As an experiment, I asked ChatGPT to write a biography of me, giving it my name, Chapters of Life business, and a note about writing this column. In seconds it spewed out 500 eloquent words about my life (some of it factually inaccurate), my job as a personal historian, and a bunch of baloney describing my writing as “akin to a masterful painting” and me as “a guardian of memories, a maestro of metaphors, and a curator of sensory experiences.”
When I introduced myself to ChatGPT, I wrote that I wanted to add more metaphors and sensory detail to my writing. Lo and behold, 10 minutes later, I’ve mastered those skills!
The use of AI in writing raises ethical questions for educators grading students and for novelists and journalists whose work is plagiarized by an unseen mega-brain scavenging data bytes to chew up and spit out upon command. You can even ask ChatGPT to write a piece in the writing style of famous authors like John Grisham, David Baldacci and George R.R. Martin.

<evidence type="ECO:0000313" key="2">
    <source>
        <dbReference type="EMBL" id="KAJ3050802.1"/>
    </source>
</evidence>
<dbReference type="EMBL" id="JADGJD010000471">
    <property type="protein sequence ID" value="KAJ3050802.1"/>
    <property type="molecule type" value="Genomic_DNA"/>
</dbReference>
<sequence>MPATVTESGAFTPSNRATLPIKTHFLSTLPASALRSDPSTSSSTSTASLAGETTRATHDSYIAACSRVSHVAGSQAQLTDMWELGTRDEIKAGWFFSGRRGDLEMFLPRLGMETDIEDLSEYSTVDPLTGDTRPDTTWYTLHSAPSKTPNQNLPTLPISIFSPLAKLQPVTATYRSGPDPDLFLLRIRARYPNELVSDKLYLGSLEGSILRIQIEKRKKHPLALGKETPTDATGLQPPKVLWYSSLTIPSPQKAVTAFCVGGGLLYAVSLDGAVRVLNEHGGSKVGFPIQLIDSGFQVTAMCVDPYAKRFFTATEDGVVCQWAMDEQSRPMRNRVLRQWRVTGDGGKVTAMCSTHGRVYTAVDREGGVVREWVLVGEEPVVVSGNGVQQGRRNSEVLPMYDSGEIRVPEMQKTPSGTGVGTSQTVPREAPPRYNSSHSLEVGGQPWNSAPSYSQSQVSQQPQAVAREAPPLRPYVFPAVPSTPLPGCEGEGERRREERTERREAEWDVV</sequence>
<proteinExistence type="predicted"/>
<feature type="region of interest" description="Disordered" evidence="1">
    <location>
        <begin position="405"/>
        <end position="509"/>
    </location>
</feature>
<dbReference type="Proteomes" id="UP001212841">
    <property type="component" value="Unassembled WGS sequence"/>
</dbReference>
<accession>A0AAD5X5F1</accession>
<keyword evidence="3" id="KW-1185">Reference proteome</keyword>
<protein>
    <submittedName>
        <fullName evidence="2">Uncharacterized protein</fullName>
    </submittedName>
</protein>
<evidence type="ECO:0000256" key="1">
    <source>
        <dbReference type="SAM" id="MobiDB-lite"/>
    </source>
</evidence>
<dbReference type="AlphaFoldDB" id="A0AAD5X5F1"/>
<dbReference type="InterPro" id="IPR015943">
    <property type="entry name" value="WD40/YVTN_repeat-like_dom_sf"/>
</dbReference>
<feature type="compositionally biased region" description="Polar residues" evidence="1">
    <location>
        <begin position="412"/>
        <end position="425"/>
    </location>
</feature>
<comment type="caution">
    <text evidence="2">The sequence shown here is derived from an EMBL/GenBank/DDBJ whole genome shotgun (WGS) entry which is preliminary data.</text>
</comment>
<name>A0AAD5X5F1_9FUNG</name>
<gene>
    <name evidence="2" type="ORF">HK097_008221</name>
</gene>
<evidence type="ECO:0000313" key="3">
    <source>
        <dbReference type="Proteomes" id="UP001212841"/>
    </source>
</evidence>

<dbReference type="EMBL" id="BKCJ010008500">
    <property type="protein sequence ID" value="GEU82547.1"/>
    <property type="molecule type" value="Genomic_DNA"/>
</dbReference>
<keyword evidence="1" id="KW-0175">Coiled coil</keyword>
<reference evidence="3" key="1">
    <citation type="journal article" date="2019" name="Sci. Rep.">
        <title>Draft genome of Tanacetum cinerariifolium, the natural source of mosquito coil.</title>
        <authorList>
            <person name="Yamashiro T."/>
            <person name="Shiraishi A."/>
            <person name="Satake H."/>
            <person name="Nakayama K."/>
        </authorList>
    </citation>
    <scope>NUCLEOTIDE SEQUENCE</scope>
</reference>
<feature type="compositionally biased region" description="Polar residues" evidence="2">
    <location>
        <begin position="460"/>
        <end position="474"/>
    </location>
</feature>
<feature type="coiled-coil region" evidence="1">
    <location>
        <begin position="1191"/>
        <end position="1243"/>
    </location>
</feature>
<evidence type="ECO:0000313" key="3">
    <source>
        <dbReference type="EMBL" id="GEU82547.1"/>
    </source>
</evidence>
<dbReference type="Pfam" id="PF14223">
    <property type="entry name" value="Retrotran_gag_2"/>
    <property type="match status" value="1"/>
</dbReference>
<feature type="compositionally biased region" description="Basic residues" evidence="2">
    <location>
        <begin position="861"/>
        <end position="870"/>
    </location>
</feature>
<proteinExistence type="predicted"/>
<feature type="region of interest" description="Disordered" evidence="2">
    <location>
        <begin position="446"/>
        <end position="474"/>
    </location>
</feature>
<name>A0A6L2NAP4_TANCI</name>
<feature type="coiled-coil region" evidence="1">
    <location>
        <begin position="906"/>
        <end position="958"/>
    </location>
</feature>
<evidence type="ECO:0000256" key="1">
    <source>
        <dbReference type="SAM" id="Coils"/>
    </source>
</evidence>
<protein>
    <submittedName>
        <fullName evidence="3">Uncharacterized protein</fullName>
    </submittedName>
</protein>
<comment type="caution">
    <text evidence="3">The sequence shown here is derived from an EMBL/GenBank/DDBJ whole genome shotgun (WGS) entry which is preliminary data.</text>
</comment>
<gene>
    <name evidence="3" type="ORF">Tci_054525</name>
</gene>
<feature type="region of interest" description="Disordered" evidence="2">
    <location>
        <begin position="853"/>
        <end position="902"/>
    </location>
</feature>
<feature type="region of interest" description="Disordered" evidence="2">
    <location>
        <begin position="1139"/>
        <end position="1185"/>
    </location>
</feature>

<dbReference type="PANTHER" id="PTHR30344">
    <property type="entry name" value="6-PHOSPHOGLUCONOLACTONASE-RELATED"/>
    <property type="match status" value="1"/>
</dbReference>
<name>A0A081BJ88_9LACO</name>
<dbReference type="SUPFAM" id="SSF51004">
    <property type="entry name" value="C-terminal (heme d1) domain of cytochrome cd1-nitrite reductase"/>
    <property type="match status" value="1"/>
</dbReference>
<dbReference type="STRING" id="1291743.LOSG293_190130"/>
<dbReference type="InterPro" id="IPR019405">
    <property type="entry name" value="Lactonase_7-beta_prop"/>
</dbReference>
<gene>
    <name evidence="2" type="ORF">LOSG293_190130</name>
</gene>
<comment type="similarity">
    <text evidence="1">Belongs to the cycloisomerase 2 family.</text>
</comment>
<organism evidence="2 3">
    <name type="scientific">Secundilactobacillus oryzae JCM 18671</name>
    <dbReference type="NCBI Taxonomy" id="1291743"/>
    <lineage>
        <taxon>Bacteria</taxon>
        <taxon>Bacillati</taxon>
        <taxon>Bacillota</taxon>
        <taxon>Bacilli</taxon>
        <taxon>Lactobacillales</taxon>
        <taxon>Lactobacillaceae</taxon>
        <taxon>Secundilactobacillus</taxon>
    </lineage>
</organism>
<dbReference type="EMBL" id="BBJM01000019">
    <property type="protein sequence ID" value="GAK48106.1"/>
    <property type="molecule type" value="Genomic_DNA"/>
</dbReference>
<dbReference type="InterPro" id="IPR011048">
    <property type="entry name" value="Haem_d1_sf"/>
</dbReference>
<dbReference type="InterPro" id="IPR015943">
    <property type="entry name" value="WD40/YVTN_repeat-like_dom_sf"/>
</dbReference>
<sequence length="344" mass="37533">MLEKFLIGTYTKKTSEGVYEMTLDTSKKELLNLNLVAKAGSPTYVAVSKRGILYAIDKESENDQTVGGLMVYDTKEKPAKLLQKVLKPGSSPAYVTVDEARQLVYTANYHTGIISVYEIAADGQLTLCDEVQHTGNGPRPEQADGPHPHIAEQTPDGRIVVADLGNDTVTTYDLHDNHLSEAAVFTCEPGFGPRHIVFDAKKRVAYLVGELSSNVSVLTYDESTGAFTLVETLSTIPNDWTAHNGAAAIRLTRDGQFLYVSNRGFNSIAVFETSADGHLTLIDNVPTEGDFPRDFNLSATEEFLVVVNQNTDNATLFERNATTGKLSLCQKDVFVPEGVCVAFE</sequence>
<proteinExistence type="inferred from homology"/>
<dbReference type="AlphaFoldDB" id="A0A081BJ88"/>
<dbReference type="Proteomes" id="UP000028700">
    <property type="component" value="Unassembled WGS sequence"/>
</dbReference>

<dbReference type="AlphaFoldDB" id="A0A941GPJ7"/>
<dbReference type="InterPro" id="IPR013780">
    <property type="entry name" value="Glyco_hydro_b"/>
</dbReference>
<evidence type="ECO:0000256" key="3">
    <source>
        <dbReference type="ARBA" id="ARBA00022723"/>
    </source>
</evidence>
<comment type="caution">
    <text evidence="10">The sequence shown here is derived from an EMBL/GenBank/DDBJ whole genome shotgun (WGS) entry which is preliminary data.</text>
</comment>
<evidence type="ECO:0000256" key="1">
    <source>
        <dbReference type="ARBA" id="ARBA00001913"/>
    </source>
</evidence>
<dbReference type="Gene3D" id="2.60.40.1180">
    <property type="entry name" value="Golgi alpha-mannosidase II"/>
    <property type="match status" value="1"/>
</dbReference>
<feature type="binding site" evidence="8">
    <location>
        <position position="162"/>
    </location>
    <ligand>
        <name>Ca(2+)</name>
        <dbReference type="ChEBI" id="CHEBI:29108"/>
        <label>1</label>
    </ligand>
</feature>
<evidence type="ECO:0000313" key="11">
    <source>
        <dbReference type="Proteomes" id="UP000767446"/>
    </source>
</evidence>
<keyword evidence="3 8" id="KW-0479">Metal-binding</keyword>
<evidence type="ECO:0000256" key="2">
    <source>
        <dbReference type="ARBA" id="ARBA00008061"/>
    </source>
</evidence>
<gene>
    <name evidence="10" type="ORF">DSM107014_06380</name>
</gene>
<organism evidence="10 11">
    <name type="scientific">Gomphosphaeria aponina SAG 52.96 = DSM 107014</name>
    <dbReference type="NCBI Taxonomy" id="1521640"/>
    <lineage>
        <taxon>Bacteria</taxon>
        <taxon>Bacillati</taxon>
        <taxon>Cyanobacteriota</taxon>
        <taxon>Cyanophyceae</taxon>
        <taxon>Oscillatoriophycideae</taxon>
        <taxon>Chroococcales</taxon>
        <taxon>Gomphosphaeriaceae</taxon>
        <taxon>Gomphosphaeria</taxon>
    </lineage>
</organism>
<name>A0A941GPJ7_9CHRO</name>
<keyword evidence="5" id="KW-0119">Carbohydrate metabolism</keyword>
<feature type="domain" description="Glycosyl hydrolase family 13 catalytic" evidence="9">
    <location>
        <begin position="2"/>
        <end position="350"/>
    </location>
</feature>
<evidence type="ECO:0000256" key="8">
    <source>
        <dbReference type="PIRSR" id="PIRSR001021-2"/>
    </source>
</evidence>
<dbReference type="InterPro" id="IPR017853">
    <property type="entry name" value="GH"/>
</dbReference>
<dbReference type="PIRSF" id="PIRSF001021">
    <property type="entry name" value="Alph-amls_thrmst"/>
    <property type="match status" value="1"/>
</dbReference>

In fact, those authors and 14 others have filed a lawsuit against AI Open, the makers of ChatGPT, for copyright infringement, contending the company used their copyrighted novels to improve ChatGPT. They want the company to quit using their work and pay $150,000 for each infringed piece.
It’s not just famous authors whose copyright was infringed, either. AI databases used more than 191,000 books without permission to train systems like ChatGPT. My friend Leslie Gould, who has written more than 30 novels, including Amish fiction, has eight pirated books used by programmers to train AI in human-like speech.
“It’s unconscionable that tech organizations feel so entitled to other people’s work that they would steal nearly 200,000 books,” said Gould, who lives in Portland.
Spearheading the fight to protect the rights of writers is the Authors Guild, which I joined today. The guild seeks transparency, consent and compensation for authors whose work was used without permission.
“Imagination, creativity, sensitivity and empathy all come from God,” Gould said. “We need to protect and preserve the process.”
However, the AI program isn’t entirely unethical. When I was working on a novel, I asked ChatGPT for sensory information about someone being tarred and feathered.
It responded: “I understand your request, but describing a person being tarred and feathered can involve graphic and potentially disturbing imagery. Given your interest in improving your writing by including sensory descriptions, I’d be happy to help with a different topic or provide guidance on how to effectively incorporate sensory details into your writing in a more constructive and positive way.”